Being at the sharp end of the Schlieffen Plan, it is perhaps unsurprising that the Belgians were the first to mobilise their automobiles for armoured warfare. In August 1914, with the conflict less than one month old, Lieutenant Charles Henkart placed his own vehicles at the Belgian Army’s disposal. They were taken to the works of Cockerill & Co. in Hoboken, and rapidly fitted with improvised open-topped armoured bodies, before being let loose on the advancing Germans.

Though the majority of subsequent Belgian armoured cars would use Minerva’s sturdy chassis, recent research suggests that these first prototypes were based around a German-built Opel and a Belgian-made Pipe. The metalled roads and flat terrain of the Low Countries were ideal operating conditions for armoured cars to employ speed and surprise. Raiding and skirmishing behind enemy lines, like mechanised cavalry, the daring exploits of Henkart and his aristocratic comrades soon attracted the attention of the Germany Army command.

On the 5-6th September 1914, some 450 German cavalry set an ambush for the armoured motorcade, and after a fierce two-hour battle, Henkart was killed and his command destroyed. In keeping with the elite nature of military motoring, the roll call of the dead read like a guest list for a society ball, including a count, a baron, and Prince Henri Louis Baudiuin de Ligne, who was fatally wounded.

 

Despite the untimely loss of Henkart, the armoured cars he pioneered would become a permanent fixture in the Belgian Army, seeing service as far afield as Russian. The official pattern was quickly standardised around the powerful 16CV chassis of a Minerva tourer. Founded in 1897 by the young Dutchman, Sylvain de Jong, the firm of Minerva began life manufacturing bicycles and motorcycles, before expanding into automobiles in 1902. The cars’ performance and build quality soon ranked them as one of the most luxurious marques available, being sold to the discerning British motorist through the dealership of a certain Charles S. Rolls.

The naming of de Jong’s company would prove prophetic, as Minerva was the Roman Goddess of both wisdom and strategic warfare. Together with the products of Charles Rolls and Henry Royce, these powerful playthings of the elite were to become the first aristocrats of the armoured era.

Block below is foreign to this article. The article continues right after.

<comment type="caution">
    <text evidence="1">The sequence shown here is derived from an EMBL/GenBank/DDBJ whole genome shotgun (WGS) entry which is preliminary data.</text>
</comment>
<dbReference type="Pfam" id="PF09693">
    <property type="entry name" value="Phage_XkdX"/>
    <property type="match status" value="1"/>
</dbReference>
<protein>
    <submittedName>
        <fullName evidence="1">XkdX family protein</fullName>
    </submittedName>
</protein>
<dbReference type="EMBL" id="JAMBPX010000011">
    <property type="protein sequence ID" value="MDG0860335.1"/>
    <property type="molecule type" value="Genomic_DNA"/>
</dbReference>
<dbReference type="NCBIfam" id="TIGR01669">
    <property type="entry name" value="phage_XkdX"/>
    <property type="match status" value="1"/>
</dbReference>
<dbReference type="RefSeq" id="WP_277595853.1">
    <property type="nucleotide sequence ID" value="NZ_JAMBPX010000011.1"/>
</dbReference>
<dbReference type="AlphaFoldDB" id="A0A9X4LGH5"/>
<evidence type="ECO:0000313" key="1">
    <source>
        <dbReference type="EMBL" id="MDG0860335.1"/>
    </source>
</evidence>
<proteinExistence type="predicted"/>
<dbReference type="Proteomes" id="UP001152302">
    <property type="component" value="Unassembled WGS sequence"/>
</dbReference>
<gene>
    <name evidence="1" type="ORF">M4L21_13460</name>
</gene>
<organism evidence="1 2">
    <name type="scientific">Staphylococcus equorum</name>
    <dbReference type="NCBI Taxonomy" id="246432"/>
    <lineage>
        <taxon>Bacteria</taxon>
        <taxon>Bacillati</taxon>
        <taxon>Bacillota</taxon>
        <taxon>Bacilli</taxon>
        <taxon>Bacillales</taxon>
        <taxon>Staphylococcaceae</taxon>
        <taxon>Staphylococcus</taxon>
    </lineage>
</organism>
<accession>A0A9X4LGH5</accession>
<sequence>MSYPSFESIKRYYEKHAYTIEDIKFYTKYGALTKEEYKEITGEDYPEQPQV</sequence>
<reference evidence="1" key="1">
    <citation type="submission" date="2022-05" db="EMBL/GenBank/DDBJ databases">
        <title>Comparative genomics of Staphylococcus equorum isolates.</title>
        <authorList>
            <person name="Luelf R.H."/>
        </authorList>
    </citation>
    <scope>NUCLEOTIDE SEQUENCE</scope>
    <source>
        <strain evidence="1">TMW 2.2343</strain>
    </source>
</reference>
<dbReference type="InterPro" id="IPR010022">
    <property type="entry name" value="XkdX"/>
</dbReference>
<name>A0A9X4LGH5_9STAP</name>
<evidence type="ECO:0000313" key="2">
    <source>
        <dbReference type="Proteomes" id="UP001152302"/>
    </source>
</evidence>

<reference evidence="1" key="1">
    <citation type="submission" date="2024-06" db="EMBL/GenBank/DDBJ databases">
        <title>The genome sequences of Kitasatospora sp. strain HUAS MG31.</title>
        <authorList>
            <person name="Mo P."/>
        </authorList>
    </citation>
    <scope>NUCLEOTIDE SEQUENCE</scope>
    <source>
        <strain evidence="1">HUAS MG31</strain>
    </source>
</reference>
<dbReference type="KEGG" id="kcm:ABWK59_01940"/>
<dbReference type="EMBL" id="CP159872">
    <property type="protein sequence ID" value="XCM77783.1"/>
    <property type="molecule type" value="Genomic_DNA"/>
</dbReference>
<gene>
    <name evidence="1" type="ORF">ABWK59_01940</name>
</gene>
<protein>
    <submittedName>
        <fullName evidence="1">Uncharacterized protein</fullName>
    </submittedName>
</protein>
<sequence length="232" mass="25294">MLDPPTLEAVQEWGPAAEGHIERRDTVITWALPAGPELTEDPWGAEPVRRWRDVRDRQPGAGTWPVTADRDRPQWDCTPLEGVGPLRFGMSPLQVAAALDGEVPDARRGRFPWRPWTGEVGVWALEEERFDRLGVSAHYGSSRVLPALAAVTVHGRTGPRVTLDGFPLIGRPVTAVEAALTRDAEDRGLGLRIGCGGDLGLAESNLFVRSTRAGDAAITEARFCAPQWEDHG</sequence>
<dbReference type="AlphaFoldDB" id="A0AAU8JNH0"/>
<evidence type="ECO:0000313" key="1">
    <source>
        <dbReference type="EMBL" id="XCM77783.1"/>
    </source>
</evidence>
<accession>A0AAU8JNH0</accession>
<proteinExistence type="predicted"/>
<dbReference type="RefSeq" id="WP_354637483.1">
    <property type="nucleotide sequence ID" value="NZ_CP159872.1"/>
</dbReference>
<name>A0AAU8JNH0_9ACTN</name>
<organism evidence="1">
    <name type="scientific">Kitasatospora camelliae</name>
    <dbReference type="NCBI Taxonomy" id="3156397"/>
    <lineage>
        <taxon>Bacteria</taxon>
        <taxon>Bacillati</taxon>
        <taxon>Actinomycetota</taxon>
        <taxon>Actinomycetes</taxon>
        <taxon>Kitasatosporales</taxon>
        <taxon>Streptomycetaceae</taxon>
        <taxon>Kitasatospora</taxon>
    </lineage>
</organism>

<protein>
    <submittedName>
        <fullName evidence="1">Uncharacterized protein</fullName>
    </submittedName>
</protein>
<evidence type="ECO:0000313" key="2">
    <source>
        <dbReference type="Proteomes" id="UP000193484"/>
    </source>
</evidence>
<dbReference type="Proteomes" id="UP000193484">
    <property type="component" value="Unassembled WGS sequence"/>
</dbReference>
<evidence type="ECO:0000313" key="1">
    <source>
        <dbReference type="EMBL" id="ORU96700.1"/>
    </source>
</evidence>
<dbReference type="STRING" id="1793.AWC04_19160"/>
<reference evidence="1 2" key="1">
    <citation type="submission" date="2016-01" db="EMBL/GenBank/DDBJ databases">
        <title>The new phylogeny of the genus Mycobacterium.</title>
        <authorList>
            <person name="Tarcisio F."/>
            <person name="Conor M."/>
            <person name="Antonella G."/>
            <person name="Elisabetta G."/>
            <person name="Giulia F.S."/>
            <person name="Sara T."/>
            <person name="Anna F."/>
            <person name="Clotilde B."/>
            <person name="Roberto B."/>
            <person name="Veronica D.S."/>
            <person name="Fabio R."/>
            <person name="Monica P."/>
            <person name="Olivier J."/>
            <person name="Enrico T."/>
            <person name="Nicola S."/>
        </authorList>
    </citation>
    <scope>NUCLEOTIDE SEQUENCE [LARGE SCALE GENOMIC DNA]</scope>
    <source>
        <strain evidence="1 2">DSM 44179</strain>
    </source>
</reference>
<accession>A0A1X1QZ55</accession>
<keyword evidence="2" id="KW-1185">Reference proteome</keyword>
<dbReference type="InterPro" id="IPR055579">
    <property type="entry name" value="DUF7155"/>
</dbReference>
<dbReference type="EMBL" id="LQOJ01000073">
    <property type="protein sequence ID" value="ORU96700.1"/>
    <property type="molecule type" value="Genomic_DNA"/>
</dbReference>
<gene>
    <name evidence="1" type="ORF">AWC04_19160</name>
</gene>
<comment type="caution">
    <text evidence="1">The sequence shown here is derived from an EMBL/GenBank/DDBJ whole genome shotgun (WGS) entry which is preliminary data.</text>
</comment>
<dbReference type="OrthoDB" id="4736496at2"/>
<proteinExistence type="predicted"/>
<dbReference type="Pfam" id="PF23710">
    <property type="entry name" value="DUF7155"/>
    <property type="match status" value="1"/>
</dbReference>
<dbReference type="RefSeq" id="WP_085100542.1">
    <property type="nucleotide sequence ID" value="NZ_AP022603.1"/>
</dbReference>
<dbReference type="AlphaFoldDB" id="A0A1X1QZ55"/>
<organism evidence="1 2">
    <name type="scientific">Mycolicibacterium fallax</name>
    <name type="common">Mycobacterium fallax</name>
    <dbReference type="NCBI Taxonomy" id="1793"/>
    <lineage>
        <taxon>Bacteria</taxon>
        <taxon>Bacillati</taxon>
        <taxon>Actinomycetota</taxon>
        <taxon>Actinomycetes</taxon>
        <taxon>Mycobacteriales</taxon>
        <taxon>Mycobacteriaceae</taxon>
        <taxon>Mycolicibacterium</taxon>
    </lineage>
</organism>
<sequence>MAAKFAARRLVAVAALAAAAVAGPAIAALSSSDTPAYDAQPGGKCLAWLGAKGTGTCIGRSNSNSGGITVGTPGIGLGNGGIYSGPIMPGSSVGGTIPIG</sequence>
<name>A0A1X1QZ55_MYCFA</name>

Around 30 Minerva armoured cars were constructed before the Belgian factory was lost in the fall of Antwerp on 9th October 1914. Unlike their British counterparts, (with their fully enclosed Admiralty-pattern bodies and rotating turrets), the Minerva’s crew were left crucially exposed. A simple open-topped ‘bath tub’ configuration was adopted, both for ease of production and to provide a rigid structure. Having no doors, the crews were obliged to clamber ‘over the top’, and duck down to avoid incoming fire. The lockers on the sides and running boards made for convenient mounting blocks, but baling out under fire was a hazardous undertaking.

The cars were armoured with 4mm plates, and armed with an air-cooled 8mm Hotchkiss machine gun, fitted with a shield to provide some protection for the gunners. With no shortage of eager volunteers, the cars would have resembled small personnel carriers, with bulging crews as big as six when sharpshooters were on board. Off-road performance remained limited, despite the double wheels fitted to the rear axles to spread the load.

The cars were revised in 1916 to have armoured tops and turrets, but by then war of movement was long gone, and the baton of armoured warfare had passed to an even greater innovation: the tank.

Modelled by Andrew Stadden, the masters for this mighty Minerva were created with a combination of traditional figure sculpting and 3D printed components, generated from a custom computer model. A blend of precision and artistry, it is a striking record of the war where the internal combustion engine came of age.

 

Text: Paul Cattermole for Tradition of London


All hand painted Toy Soldier sets packed in Red Boxes. Cast in quality white metal, hand painted gloss enamels.

Do you need Paint? follow this link 

Available Wooden Plinths and Bases

Tradition Magazine with Military History

In 1980 the toy soldier range painted in gloss was introduced, sculpted by David Scheinmann, and today by Andrew Stadden which from modest beginnings has expanded to a very extensive range covering many popular subjects and periods of military history.

 

  View our Toy catalogue!

Video Showroom in Stockholm

 
Max Postage UK £15.00 - EC £20.00 - Overseas £30.00

Tradition of London sells not only our own produced in the UK, Toy soldier and Model figures, but also those of Au Plat d' Etain CBG Mignot, Tradition Scandinavia, Steadfast Soldiers, Bravo Delta Aircraft Models, King and Country, W. Britain, William Britain Classics Collection along with books from Osprey and and our own Tradition Magazine. 

‘The Signing of the Armistice’. 

Marking the final centenary year of the First World War, Tradition of London is proud to present
Depicting the momentous event that took place in the Forest of Compiègne on the 11 th  November 1918, the set includes all six signatories of the famous armistice that ushered in a ceasefire at the eleventh hour, of the eleventh day, of the eleventh month. 


Painted  or  Unpainted



 

The British Army Napoleonic War 1803-1815
In our 54mm Model Soldier Series
Painted or Unpainted Casting/Kit

 

Find your nearest ToL Dealer!

  View our Toy catalogue!

View Tradition Magazine Index 1-76

Tradition of London Producer and seller of Toy soldiers and model figures